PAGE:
December 11th, 2016 12:32 PM by Jackie A. Graves
The month of December isn’t just about holiday shopping and preparing
to sit through 24 hours straight of “A Christmas Story.” It’s also the season
for decluttering and donating those unwanted household items by Dec. 31—at
least if you want to take a tax deduction for the year.
But donating your mother’s antique vase isn’t as simple as
boxing it up and dropping it off at Goodwill. If you want the maximum tax
break—along with the warm fuzzies that come with doing a good deed—avoid making
these mistakes that could send the IRS knocking on your door.
This is the period when you’re a lot more likely to make
blunders, says George
Cook, a consumer expert and marketing professor at Wilmington
College in Wilmington, OH.
“People wait until the very end of the year, then they rush and
make mistakes,” Cook says.
So before you head to your nearest donation center, make sure
you don’t fall victim to any of these common pitfalls
It’s not that the IRS doesn’t trust you, but it doesn’t trust
you. That’s why you must get a receipt when you donate household goods. If the
value is less than $250, all you need is a receipt with the charity’s name and
what and when you donated.
But if you donate property worth more than $250, you’ll need a
document that itemizes the donations, their fair market value—and that’s a
bit of a crapshoot—and whether you received anything in return for the donation
(such as a tote bag). For donations more than $5,000, you also need an
The IRS loves records—the more the better. When it comes to
donating property, it’s a good idea to keep detailed records of anything you
donate that’s worth $50 or more, Cook says.
“I write the description, the condition, the estimated new cost,
and the estimated value,” he says.
You could even go the extra mile and take photos of all your
donated items. That way, you have proof if questions arise. Attach descriptions
to receipts and place them in your tax file, so they will be handy when
you fill out your tax return and, God forbid, ever get audited.
Trying to figure out how much an item is worth is the hardest
part of getting a tax break from your philanthropy. The IRS has pages and pages on how to value your
property that boil down to this: “If you contribute property to a qualified
organization, the amount of your charitable contribution is generally the fair
market value of the property at the time of the contribution.” OK…
What’s the fair market value of used property? In a nutshell,
think about what you’d pay to own that sofa you’re donating. If it’s in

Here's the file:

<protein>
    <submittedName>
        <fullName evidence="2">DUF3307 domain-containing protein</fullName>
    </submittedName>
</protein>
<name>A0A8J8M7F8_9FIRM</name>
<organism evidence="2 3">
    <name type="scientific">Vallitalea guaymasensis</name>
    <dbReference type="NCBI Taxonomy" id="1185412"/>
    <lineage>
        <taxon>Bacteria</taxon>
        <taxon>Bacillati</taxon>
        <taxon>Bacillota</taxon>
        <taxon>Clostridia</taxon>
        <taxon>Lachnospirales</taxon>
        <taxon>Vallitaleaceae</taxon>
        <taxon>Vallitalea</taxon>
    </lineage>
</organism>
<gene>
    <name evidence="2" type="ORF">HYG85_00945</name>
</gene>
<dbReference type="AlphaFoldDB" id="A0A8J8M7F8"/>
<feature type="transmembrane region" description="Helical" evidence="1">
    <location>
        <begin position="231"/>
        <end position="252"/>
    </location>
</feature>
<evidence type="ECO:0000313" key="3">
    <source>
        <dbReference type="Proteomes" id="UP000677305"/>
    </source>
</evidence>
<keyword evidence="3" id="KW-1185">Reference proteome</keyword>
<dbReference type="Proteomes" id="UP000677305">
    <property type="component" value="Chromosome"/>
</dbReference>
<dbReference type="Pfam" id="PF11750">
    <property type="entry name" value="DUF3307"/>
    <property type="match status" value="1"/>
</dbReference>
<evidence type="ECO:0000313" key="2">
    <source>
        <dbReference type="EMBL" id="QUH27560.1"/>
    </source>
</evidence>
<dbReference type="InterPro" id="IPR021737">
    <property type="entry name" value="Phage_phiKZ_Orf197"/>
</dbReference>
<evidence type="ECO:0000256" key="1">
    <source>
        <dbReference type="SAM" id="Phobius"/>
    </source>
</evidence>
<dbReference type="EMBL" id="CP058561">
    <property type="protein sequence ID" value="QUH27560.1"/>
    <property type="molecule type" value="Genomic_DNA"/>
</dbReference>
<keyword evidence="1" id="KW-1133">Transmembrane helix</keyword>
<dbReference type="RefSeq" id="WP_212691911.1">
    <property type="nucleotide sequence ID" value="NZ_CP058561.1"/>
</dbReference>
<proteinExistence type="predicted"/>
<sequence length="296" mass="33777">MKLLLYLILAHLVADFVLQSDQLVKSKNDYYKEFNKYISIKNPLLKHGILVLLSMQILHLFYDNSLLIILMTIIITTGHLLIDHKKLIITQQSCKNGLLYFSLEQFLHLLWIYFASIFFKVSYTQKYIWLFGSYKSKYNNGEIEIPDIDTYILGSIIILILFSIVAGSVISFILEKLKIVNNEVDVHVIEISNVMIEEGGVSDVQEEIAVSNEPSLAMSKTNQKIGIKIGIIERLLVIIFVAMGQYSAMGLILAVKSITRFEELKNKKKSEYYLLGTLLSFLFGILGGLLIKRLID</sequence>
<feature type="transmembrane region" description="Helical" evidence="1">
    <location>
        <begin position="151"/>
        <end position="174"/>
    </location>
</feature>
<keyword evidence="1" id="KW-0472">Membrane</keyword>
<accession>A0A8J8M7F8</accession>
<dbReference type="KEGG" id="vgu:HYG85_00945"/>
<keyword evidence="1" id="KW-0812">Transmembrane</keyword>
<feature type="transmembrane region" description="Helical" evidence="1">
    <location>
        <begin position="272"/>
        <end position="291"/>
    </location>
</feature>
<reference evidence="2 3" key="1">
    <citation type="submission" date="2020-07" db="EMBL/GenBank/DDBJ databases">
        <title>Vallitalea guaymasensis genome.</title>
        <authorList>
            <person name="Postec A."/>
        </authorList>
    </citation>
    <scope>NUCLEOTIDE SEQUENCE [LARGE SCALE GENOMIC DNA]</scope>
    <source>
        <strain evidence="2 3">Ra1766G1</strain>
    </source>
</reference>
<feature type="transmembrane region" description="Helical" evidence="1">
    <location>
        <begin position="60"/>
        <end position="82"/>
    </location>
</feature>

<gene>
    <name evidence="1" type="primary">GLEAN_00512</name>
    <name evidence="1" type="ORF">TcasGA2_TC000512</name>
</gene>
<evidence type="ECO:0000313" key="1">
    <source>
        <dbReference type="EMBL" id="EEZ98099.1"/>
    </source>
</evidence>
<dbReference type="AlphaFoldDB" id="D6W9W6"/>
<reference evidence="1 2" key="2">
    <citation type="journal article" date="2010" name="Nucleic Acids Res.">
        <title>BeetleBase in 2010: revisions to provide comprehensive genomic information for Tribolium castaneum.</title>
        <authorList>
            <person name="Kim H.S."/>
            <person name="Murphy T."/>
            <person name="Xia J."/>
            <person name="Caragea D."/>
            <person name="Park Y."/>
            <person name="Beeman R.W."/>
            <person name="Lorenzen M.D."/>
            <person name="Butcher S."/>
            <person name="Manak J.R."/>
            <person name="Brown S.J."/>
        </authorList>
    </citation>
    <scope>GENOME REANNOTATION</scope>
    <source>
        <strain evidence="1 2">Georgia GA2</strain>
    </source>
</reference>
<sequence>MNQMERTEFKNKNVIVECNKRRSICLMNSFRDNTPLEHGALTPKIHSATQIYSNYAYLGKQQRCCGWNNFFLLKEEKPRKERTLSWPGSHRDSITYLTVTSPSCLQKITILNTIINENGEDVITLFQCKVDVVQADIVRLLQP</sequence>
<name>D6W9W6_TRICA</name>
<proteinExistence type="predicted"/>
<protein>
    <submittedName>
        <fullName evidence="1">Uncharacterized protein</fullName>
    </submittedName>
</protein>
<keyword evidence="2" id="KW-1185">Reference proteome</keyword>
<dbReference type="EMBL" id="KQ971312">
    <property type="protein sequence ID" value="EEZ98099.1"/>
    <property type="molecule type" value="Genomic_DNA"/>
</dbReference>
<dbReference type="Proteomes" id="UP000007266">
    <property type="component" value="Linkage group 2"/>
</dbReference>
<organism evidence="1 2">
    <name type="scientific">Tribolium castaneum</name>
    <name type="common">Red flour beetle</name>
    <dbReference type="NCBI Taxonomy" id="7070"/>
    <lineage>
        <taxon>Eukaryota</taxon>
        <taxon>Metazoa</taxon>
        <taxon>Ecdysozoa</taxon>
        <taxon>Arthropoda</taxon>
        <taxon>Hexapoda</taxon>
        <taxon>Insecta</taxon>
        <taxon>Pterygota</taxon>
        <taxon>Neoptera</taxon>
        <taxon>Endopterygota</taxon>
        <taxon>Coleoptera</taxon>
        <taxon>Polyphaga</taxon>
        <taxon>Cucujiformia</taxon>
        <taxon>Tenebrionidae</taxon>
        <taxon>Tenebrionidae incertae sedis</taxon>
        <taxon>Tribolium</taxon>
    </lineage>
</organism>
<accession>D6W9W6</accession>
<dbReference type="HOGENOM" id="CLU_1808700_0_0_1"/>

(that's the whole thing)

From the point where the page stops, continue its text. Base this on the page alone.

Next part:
such bad shape that you’d never place it in your home, it’s not worth anything
in the way of a tax deduction (and maybe you want to reconsider donating it and
instead send it to the trash). But if you’re getting rid of a perfectly lovely couch because your tastes have changed from
French country to contemporary, then you can justify deducting what
someone might pay for that used piece of furniture.
The Salvation Army makes valuing your stuff easy with its Donation Value Guide, a list of typical
donations and their price ranges. A working color TV, for instance, is valued
at $75 to $225, while a sofa ranges from $35 to $200.
There are other ways to do it, too. Cook searches eBay to help
determine the value of things he’s donating.
“I print out two or three scenarios as the basis for what I set
for the valuation. If I ever get audited, I can show the IRS this is how I
based my valuation,” he says.
If you want a tax break, you have to donate to a “qualified”
organization, not just anybody with a logo and truck.
Other than churches and governments, most organizations must
apply to the IRS to officially become a qualified organization. There are
many categories of organizations that fit this description, but generally
they must operate for the sole purpose of helping other beings (some animal
groups qualify) and groups. You can check the group by running its name through
the IRS Exempt Organizations Select Check tool.
Dec. 31, baby. If you want to deduct the contribution on your
upcoming tax return, you must make the donation by at least the last minute of
the last day of the previous year.
Don’t race the clock and hope that the donation truck you
scheduled for Dec. 31 shows up. Whenever you declutter your home, start the
process then. Keep boxes handy so it’s easy to throw something in the donate
If you can’t get it together by Dec. 31, no worries. You can
take deductions on next year’s return.
There are many, many charities out there with lots of different
goals. Here are some of the charities people most commonly donate household
items to, but you can also search for one that aligns with your values and
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